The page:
If I have them, I'll open a couple of those chemical hand warmers and put them in my gloves. I'll also use them to unstick frozen tent poles and, eventually, I'll put them in my boots. 

While pulling tent stakes out of the frozen ground and shaking the frost off the rain fly, I can feel my hands and feet getting numb. By the time I strap my pack on and grab my trekking poles, they are painfully cold. 

That's okay. I'll get moving as fast as I can and get my core temperature up. It will take a while until that warm blood circulates to my extremities. Sometimes, that's the worst part!

Finally, the sun comes up and the ambient temperature starts to rise. Time to stop, de-layer and cook up some coffee. This is my favorite time of day; time to stretch, to feel the sun on my face and to be grateful that I'm right where I belong: On the trail. 

Is your morning like my morning? Leave me a comment below!

Tuesday, November 17, 2015

The Future of the AT

Having thru-hiked the trail in 2011, I can use the changes I've seen on the trail this year to speculate about what the trail may be like in the future. 

Mostly, I see more of everything: more signs, more restrictions, more fees... more hikers! I guess this was predictable. With the release of movies like 'Wild' and 'A Walk In The Woods', more people are going to explore the world of long distance hiking. Friends who started northbound on the trail this year said shelters and campsites were crowded.

The trends that tend to make me nervous are the increase in signs, permits and fees. Signs like 'No Camping' or 'Camping Only in Designated Areas'. Permits are more common, as well. Lots of agencies wanting names, addresses and 'itineraries'. These things fly in the face of thru-hiking culture. We come out here because we want to be free. They want an 'itinerary' of where I'm going to camp every night for the next week? I don't know where I'm going to camp. Can I just write "wherever I'm at when the sun goes down"?

We need more signs like this:

And fewer signs like this:

For the first time in the 78 year history of the Appalachian Trail, hikers will be charged a fee to hike through the Smoky Mountains. Technically, it's a fee to camp in the Smokies, not hike. Four dollars per night or $20 to thru-hike. Never before have we had to pay to hike this trail. Benton MacKaye must be rolling in his grave.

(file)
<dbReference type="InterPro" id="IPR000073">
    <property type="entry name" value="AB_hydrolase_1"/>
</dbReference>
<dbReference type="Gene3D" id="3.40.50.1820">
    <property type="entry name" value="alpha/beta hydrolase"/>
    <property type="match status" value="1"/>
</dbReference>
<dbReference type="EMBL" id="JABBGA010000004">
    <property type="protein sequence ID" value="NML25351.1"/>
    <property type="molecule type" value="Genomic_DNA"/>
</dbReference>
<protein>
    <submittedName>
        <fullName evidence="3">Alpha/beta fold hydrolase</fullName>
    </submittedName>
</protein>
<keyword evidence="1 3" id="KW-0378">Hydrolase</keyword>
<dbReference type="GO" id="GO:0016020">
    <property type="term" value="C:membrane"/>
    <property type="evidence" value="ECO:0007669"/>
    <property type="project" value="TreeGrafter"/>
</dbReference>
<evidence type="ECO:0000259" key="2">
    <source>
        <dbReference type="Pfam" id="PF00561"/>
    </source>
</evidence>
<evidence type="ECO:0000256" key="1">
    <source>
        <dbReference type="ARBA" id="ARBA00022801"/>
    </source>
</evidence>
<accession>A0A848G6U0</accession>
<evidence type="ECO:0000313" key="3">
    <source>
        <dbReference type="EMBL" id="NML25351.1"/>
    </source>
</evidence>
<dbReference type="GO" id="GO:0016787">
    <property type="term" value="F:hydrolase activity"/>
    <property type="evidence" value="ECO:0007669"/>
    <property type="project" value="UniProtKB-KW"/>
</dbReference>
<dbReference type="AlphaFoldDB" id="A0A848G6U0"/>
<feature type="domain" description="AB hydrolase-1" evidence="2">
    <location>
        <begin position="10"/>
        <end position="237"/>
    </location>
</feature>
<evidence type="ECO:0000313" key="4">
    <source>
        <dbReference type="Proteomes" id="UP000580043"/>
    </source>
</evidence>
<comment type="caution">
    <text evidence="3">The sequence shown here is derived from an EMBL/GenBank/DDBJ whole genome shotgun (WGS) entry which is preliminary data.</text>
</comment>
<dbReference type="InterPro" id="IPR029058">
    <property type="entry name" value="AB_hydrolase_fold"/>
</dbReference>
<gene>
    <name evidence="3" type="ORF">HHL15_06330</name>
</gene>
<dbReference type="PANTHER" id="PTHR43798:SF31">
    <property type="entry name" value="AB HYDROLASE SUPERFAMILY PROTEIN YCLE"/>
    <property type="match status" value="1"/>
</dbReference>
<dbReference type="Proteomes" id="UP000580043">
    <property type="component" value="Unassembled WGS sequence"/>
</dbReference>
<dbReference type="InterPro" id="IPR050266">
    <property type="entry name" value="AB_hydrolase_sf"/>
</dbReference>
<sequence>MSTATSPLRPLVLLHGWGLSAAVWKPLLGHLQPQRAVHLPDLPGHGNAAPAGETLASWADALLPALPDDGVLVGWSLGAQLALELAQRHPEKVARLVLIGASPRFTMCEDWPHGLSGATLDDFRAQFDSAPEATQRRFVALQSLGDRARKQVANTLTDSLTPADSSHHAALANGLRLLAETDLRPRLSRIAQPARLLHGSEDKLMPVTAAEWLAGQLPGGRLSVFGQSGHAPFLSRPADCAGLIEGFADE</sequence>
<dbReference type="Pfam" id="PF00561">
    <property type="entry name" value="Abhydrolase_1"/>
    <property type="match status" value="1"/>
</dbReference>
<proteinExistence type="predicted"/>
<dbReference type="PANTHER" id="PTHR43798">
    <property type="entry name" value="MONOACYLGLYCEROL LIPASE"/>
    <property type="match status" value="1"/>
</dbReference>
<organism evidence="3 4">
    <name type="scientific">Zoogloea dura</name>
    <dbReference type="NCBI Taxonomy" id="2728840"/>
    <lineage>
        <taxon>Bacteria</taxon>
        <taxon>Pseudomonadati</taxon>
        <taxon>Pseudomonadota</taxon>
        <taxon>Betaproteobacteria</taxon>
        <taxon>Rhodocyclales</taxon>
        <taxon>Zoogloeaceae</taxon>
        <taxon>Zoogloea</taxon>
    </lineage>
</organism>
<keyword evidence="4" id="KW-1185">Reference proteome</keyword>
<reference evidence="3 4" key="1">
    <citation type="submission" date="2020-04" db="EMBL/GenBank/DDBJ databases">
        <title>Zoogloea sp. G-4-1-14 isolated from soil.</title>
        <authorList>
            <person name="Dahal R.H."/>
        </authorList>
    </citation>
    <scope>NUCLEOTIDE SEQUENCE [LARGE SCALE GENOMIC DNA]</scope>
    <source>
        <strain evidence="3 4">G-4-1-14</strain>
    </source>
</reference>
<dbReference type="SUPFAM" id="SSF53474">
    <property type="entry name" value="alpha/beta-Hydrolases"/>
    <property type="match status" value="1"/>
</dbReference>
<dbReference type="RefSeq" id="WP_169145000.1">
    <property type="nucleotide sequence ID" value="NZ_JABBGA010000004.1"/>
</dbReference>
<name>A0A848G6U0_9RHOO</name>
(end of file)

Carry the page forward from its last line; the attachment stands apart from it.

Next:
Additional, federal regulations include the use of a 'bear can' (a cylindrical plastic container to store your food in) for part of the Smokies. Yes, it's a federal offense to hike with your food in an unapproved container. 

If I extrapolate these changes far into the future, I can picture hikers passing through the woods on a moving sidewalk; the kind they have in airports. Huge plexiglass walls on either side keep humans from interacting with nature. A permit to ride the trail will cost hundreds of dollars. Camping will only be permitted... scratch that. Camping will not be permitted. 

For those of you who say that these kinds of regulations are necessary to keep the trail as nice as it is, I agree - to an extent. I just think the pendulum is swinging way too far toward the 'manage the woods' end. It needs to swing back toward the 'let people enjoy their hike' end. 

Mostly, I'm just glad to be out here. Soon (hopefully) I'll have thru-hiked this trail twice. That's plenty. They can restrict, regulate and charge the hell out of future hikers. It won't do anything but make me sad. 

Got an opinion? Leave a comment.

Friday, October 30, 2015

Please and Thank You

Please, if you want to see me finish this hike and you're feeling generous, click on that 'donate' button. I'm sooo close to the finish but I need a little help. Note: If you're not on a desktop, you may have to click on 'View web version' at the bottom of the page to see the 'donate' button. 

Thank you to the following people and organizations for getting me this far:

Pam White has been helping me and sending me re-supply boxes this whole time. I first met Pam when her son, Gary Zaborowski and I were planning our CDT hike and we've been dear friends ever since. 

Roberta McCoy and all my friend's at Ollie's Bargain Outlet for all their help and encouragement. Roberta, especially, has been filling and sending me re-supply boxes and has encouraged me to keep going since I first sought her advice about leaving Ollie's and doing this hike. 

Jason Phelps (Hee Haw) really made this hike happen. He loaned me a TON of his own gear, let me stay at his place (thanks, also, to Pete Kotsimpulos!), gave me a guided tour of Katahdin and hiked with me every chance he got. No way this hike happens without his help. Also, Jason's dad, Donald Phelps and Don's girlfriend, Debra Morse angel'd me, fed me and let me stay at their beautiful lakefront home in Maine. I've been to Jason's work, met many of his friends and family and heard his band (Jerks Of Grass) play several times. It's no wonder he is so well-liked and respected. 

Manuela Petzhold for treating me to a wonderful weekend in New York City and for sending me books, letters, postcards and re-supply boxes full of delicious German chocolate!

My friend of 40 years (no kidding!), Susie Hollyer and her husband, Drew Chinarian. They are the foundation of what I call the Wolverine Lake Crew which includes Marlyss Hollyer who created my website and listens to all my crazy ideas as though I was an actual sane person. Susie, who knows that I am, in fact, not a sane person, has helped me with every hike I've ever done and was always there for me. Especially when I was down. Way down. That's a true friend. 

High school friends George Hughes and Ellen Paynter for their support. George re-supplied me and treated me to a fantastic lunch in Harper's Ferry. I was so glad to see him again.